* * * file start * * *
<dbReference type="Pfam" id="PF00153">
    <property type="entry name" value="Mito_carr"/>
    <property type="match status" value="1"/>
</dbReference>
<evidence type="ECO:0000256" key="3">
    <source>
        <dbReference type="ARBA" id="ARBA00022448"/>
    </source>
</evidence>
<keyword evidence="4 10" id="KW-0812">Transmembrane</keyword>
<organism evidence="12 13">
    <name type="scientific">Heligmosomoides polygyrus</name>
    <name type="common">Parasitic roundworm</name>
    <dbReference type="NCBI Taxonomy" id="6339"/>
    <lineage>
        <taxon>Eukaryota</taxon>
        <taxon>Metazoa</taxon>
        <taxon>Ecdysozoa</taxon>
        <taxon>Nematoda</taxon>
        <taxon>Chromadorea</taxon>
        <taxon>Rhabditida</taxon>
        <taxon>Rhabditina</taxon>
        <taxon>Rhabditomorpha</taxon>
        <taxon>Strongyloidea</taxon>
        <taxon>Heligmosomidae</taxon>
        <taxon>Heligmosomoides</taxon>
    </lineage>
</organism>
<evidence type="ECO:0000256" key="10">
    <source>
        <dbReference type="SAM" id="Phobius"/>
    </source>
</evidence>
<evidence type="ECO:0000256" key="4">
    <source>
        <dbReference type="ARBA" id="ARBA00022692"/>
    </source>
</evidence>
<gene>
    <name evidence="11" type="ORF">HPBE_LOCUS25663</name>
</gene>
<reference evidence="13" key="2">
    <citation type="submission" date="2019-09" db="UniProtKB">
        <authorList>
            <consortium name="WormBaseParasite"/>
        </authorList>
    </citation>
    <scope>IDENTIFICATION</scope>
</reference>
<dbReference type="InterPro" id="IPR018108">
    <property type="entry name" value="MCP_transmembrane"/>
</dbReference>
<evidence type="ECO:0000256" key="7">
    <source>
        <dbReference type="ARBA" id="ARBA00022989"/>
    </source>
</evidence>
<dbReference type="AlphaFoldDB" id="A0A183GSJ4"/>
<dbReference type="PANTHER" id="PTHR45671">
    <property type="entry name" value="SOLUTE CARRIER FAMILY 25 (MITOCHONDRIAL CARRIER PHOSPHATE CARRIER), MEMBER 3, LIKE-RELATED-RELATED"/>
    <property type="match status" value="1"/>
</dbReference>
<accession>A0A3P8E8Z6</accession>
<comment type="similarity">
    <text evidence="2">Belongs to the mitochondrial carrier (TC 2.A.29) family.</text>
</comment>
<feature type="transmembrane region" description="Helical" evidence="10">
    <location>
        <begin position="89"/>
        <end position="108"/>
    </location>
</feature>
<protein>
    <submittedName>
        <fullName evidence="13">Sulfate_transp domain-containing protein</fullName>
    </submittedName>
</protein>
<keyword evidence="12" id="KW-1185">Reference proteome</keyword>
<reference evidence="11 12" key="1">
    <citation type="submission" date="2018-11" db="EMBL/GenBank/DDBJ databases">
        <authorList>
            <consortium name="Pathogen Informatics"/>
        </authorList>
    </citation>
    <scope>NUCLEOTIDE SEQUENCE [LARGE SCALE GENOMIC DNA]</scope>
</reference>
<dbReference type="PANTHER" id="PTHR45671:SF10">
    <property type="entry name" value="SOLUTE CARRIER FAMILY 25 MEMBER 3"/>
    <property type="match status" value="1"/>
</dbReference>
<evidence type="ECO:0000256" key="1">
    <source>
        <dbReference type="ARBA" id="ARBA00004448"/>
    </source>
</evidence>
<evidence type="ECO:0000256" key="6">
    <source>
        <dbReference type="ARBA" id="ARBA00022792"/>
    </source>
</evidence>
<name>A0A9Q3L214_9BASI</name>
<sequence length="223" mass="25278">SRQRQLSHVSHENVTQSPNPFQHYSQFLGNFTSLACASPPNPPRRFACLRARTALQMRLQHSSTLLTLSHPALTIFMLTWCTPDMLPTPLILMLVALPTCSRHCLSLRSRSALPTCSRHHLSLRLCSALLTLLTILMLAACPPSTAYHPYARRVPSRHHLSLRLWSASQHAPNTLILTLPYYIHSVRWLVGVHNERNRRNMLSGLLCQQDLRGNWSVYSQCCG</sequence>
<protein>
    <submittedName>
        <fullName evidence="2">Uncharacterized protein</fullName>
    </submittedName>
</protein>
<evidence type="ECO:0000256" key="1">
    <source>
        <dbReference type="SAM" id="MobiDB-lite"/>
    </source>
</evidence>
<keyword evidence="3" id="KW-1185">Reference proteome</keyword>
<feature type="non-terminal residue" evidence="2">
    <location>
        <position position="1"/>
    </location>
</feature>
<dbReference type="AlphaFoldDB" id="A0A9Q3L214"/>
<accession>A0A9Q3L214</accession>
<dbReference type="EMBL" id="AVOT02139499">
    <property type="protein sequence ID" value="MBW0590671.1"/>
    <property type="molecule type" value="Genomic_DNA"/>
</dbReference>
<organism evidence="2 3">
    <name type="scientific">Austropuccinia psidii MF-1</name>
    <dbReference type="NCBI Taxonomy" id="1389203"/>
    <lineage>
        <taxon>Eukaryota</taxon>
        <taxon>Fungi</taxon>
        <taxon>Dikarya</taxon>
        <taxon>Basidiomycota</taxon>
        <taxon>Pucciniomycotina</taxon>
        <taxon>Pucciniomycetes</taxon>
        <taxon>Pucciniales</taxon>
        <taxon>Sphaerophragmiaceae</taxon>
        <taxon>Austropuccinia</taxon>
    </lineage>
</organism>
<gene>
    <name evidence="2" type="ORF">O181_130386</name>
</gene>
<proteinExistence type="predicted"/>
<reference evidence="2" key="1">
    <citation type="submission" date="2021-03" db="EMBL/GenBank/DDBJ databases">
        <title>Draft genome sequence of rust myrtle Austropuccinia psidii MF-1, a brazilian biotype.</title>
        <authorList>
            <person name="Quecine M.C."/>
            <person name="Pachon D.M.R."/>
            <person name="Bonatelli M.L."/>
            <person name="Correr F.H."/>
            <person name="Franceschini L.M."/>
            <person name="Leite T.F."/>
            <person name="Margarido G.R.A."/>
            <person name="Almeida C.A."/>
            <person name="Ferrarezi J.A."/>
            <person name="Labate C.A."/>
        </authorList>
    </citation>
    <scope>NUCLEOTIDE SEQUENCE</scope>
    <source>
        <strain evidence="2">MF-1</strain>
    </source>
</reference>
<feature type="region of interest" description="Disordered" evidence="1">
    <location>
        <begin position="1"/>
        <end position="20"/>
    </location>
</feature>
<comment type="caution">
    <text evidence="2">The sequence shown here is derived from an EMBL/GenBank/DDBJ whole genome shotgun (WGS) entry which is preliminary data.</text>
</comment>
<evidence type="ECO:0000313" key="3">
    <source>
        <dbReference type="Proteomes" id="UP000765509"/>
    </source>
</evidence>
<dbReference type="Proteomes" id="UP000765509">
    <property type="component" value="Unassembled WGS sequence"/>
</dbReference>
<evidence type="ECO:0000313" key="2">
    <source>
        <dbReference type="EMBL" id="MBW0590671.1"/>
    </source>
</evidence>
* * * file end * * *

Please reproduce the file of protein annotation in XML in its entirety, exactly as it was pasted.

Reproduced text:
<dbReference type="Pfam" id="PF00153">
    <property type="entry name" value="Mito_carr"/>
    <property type="match status" value="1"/>
</dbReference>
<evidence type="ECO:0000256" key="3">
    <source>
        <dbReference type="ARBA" id="ARBA00022448"/>
    </source>
</evidence>
<keyword evidence="4 10" id="KW-0812">Transmembrane</keyword>
<organism evidence="12 13">
    <name type="scientific">Heligmosomoides polygyrus</name>
    <name type="common">Parasitic roundworm</name>
    <dbReference type="NCBI Taxonomy" id="6339"/>
    <lineage>
        <taxon>Eukaryota</taxon>
        <taxon>Metazoa</taxon>
        <taxon>Ecdysozoa</taxon>
        <taxon>Nematoda</taxon>
        <taxon>Chromadorea</taxon>
        <taxon>Rhabditida</taxon>
        <taxon>Rhabditina</taxon>
        <taxon>Rhabditomorpha</taxon>
        <taxon>Strongyloidea</taxon>
        <taxon>Heligmosomidae</taxon>
        <taxon>Heligmosomoides</taxon>
    </lineage>
</organism>
<evidence type="ECO:0000256" key="10">
    <source>
        <dbReference type="SAM" id="Phobius"/>
    </source>
</evidence>
<evidence type="ECO:0000256" key="4">
    <source>
        <dbReference type="ARBA" id="ARBA00022692"/>
    </source>
</evidence>
<gene>
    <name evidence="11" type="ORF">HPBE_LOCUS25663</name>
</gene>
<reference evidence="13" key="2">
    <citation type="submission" date="2019-09" db="UniProtKB">
        <authorList>
            <consortium name="WormBaseParasite"/>
        </authorList>
    </citation>
    <scope>IDENTIFICATION</scope>
</reference>
<dbReference type="InterPro" id="IPR018108">
    <property type="entry name" value="MCP_transmembrane"/>
</dbReference>
<evidence type="ECO:0000256" key="7">
    <source>
        <dbReference type="ARBA" id="ARBA00022989"/>
    </source>
</evidence>
<dbReference type="AlphaFoldDB" id="A0A183GSJ4"/>
<dbReference type="PANTHER" id="PTHR45671">
    <property type="entry name" value="SOLUTE CARRIER FAMILY 25 (MITOCHONDRIAL CARRIER PHOSPHATE CARRIER), MEMBER 3, LIKE-RELATED-RELATED"/>
    <property type="match status" value="1"/>
</dbReference>
<accession>A0A3P8E8Z6</accession>
<comment type="similarity">
    <text evidence="2">Belongs to the mitochondrial carrier (TC 2.A.29) family.</text>
</comment>
<feature type="transmembrane region" description="Helical" evidence="10">
    <location>
        <begin position="89"/>
        <end position="108"/>
    </location>
</feature>
<protein>
    <submittedName>
        <fullName evidence="13">Sulfate_transp domain-containing protein</fullName>
    </submittedName>
</protein>
<keyword evidence="12" id="KW-1185">Reference proteome</keyword>
<reference evidence="11 12" key="1">
    <citation type="submission" date="2018-11" db="EMBL/GenBank/DDBJ databases">
        <authorList>
            <consortium name="Pathogen Informatics"/>
        </authorList>
    </citation>
    <scope>NUCLEOTIDE SEQUENCE [LARGE SCALE GENOMIC DNA]</scope>
</reference>
<dbReference type="PANTHER" id="PTHR45671:SF10">
    <property type="entry name" value="SOLUTE CARRIER FAMILY 25 MEMBER 3"/>
    <property type="match status" value="1"/>
</dbReference>
<evidence type="ECO:0000256" key="1">
    <source>
        <dbReference type="ARBA" id="ARBA00004448"/>
    </source>
</evidence>
<evidence type="ECO:0000256" key="6">
    <source>
        <dbReference type="ARBA" id="ARBA00022792"/>
    </source>
</evidence>
<name>A0A9Q3L214_9BASI</name>
<sequence length="223" mass="25278">SRQRQLSHVSHENVTQSPNPFQHYSQFLGNFTSLACASPPNPPRRFACLRARTALQMRLQHSSTLLTLSHPALTIFMLTWCTPDMLPTPLILMLVALPTCSRHCLSLRSRSALPTCSRHHLSLRLCSALLTLLTILMLAACPPSTAYHPYARRVPSRHHLSLRLWSASQHAPNTLILTLPYYIHSVRWLVGVHNERNRRNMLSGLLCQQDLRGNWSVYSQCCG</sequence>
<protein>
    <submittedName>
        <fullName evidence="2">Uncharacterized protein</fullName>
    </submittedName>
</protein>
<evidence type="ECO:0000256" key="1">
    <source>
        <dbReference type="SAM" id="MobiDB-lite"/>
    </source>
</evidence>
<keyword evidence="3" id="KW-1185">Reference proteome</keyword>
<feature type="non-terminal residue" evidence="2">
    <location>
        <position position="1"/>
    </location>
</feature>
<dbReference type="AlphaFoldDB" id="A0A9Q3L214"/>
<accession>A0A9Q3L214</accession>
<dbReference type="EMBL" id="AVOT02139499">
    <property type="protein sequence ID" value="MBW0590671.1"/>
    <property type="molecule type" value="Genomic_DNA"/>
</dbReference>
<organism evidence="2 3">
    <name type="scientific">Austropuccinia psidii MF-1</name>
    <dbReference type="NCBI Taxonomy" id="1389203"/>
    <lineage>
        <taxon>Eukaryota</taxon>
        <taxon>Fungi</taxon>
        <taxon>Dikarya</taxon>
        <taxon>Basidiomycota</taxon>
        <taxon>Pucciniomycotina</taxon>
        <taxon>Pucciniomycetes</taxon>
        <taxon>Pucciniales</taxon>
        <taxon>Sphaerophragmiaceae</taxon>
        <taxon>Austropuccinia</taxon>
    </lineage>
</organism>
<gene>
    <name evidence="2" type="ORF">O181_130386</name>
</gene>
<proteinExistence type="predicted"/>
<reference evidence="2" key="1">
    <citation type="submission" date="2021-03" db="EMBL/GenBank/DDBJ databases">
        <title>Draft genome sequence of rust myrtle Austropuccinia psidii MF-1, a brazilian biotype.</title>
        <authorList>
            <person name="Quecine M.C."/>
            <person name="Pachon D.M.R."/>
            <person name="Bonatelli M.L."/>
            <person name="Correr F.H."/>
            <person name="Franceschini L.M."/>
            <person name="Leite T.F."/>
            <person name="Margarido G.R.A."/>
            <person name="Almeida C.A."/>
            <person name="Ferrarezi J.A."/>
            <person name="Labate C.A."/>
        </authorList>
    </citation>
    <scope>NUCLEOTIDE SEQUENCE</scope>
    <source>
        <strain evidence="2">MF-1</strain>
    </source>
</reference>
<feature type="region of interest" description="Disordered" evidence="1">
    <location>
        <begin position="1"/>
        <end position="20"/>
    </location>
</feature>
<comment type="caution">
    <text evidence="2">The sequence shown here is derived from an EMBL/GenBank/DDBJ whole genome shotgun (WGS) entry which is preliminary data.</text>
</comment>
<evidence type="ECO:0000313" key="3">
    <source>
        <dbReference type="Proteomes" id="UP000765509"/>
    </source>
</evidence>
<dbReference type="Proteomes" id="UP000765509">
    <property type="component" value="Unassembled WGS sequence"/>
</dbReference>
<evidence type="ECO:0000313" key="2">
    <source>
        <dbReference type="EMBL" id="MBW0590671.1"/>
    </source>
</evidence>